No, that is simplistic. "I" IS and is eternal, and is ultimately not distinct from the apperance of multiplicity, multiplicity seeming to be experienced and "objective" as the "AMing of "I." So it is said that "I AM THAT I AM," as Moses said it, and as those say it in different ways who know it. The one you are most likely familiar with is "I and the Father are (AM) one." So when this is known, there is the expereince of "no self" and you go about your business as if nothing was different, except you know something ineffably Whole. Grinning, mostly. Or not. It is rude to grin when people think less of themselves than what they are, thinking it will come after death. This is always already the 'other' world, misunderstood! The subject/object perception of the world is a proceedural error. Thinking in limits and giving your sense of identity to those thoughts makes it seem at in consensus it is taken to be. But that can be gotten over. We are just not encouraged to do it in a practical way. It would upset the "balance" of earthly power.

[/quote]

You called it a "procedural error", with changing it being upsetting to the balance of earthly power, but why do you think we so easily fall into identifying with thoughts, possessions, accomplishments, etc?


#14

[quote="fhansen, post:11, topic:287874"]
I'm not sure how this understanding helps or where it takes us. In both the OT and NT "I AM" is referring to God and the nature of His existence. Individual egos don't exist without Him-or separate from Him, even if we're unaware of that fact-but they do exist as far as we know. Are there no "perceivers", no individuals, in an eternal state-or now for that matter?

[/quote]

It depends much on whether "this understanding" is from the standpoint of intellectual construction or from the standpoint of experience. or as one man put it, "Out from the Star, not up to it.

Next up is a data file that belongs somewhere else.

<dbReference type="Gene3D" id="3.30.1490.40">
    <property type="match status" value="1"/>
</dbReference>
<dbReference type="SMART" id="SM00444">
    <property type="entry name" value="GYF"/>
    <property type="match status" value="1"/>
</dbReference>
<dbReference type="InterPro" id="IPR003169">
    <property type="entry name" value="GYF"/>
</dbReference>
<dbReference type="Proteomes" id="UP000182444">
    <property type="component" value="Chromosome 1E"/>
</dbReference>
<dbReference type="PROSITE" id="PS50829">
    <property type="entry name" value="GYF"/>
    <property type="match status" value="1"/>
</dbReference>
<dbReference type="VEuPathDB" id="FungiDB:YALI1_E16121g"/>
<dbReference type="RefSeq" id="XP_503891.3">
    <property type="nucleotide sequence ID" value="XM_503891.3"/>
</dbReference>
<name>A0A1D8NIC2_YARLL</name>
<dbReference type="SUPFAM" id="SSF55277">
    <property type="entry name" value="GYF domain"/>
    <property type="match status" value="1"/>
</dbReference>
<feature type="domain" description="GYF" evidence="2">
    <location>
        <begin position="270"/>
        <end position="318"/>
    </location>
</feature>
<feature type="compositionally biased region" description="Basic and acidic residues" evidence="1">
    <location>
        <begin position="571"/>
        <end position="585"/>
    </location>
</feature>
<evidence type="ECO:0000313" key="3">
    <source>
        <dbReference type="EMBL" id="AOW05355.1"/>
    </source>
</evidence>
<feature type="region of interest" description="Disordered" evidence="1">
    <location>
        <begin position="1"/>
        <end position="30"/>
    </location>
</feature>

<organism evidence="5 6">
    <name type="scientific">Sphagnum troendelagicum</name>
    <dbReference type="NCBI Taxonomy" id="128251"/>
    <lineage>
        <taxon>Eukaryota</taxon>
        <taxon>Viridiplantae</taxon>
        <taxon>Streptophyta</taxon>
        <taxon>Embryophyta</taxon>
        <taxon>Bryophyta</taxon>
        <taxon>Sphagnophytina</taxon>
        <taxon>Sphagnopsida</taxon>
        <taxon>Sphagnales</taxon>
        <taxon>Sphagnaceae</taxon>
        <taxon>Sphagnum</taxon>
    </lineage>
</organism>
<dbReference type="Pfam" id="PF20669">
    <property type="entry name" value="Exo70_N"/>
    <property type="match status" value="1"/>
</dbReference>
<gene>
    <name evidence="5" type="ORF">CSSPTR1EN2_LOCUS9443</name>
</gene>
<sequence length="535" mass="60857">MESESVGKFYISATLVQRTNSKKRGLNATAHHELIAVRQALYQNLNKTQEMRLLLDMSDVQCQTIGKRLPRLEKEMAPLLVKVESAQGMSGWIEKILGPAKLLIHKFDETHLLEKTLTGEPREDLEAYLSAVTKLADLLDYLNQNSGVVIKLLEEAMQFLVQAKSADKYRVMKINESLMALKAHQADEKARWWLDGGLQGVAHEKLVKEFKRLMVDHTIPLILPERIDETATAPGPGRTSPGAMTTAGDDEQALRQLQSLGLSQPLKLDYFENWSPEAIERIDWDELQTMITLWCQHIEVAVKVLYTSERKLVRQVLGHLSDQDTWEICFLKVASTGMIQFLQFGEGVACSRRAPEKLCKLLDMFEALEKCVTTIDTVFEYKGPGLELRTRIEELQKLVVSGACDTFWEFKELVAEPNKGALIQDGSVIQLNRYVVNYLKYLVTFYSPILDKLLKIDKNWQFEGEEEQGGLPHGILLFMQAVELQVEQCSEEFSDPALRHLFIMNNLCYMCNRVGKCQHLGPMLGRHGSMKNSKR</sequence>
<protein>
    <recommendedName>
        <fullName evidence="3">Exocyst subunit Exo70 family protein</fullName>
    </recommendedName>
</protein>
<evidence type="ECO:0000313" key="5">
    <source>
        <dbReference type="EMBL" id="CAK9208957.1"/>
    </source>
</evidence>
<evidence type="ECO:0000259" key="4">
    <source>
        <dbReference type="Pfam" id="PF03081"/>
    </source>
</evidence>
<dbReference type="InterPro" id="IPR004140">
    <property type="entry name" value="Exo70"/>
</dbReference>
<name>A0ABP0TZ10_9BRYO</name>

Yes, conventioanly speaking, that usage in both those books and others can be attributed to God Being, God not properly falling into the quale of "existing" in the sense that perceived objectifications exist. But that projective mentality as we all assume to be "how things are" with few exceptions, is exactly the mechanism whereby the God is made inot our image and likeness as a Person(s). As my favorite Catholic theologian says: "You will have a personal God as long as you believe you are a person." And for the very vast majority of us, that is the case, until what some have called "The Last Barrier" has been passed. And that does not have to happen as a result of physical death.

What can and does invariably die, as life itself cannot neither be born nor die, is the tangible illusion of sense identification as "person." And indeed this can persist after death, whhereupon the experience is of a heavenly or hellish state, or, mostly, in a sleep like state. But once the purity of awareness as Consicouness itself is aprehended, the heirarchy of expression and experience can become clear: Consciousness is the Light to the awareness of ideas and thoughts. And as we easily observe, thoughts come before actions, through the vehicle of the mindbody.

What bears inspection is the meaning and expereince of "eternal" as differetiated between an understanding of it limited by human faculties and reasoning from those limits, or as explicated from expereince which includes the phenomena of existence.
So while there may very well be "perceiovers" in a sense in other than the 4D world of our common and consensula paradigm, ours is a phenomenally limited bandwith from which to calculate. Beiing able to get out of the discursive mind mode of daily life by prayer, contemplation, meditation, or Grace, which inevitably is all there is, puts the shoes of understanding on another ground from which the vision is clearer and increasingly comprehensive, if such can be said of that realm.

What seems to defy common analysis is how it is that as you state "Individual egos don't exist without Him-or separate from Him, even if we're unaware of that fact," and how that dynamic works in fact as distinct from whatever belief paradigm has been installed by inculcation. If a beleif paradigm is held on to in the exegesis of discovery, then we can have such things as the exquisit and astonishingly accurate exposition of such as Bernadette Roberts, who still has to account for Jesus' role in all this from the perspective of the Church.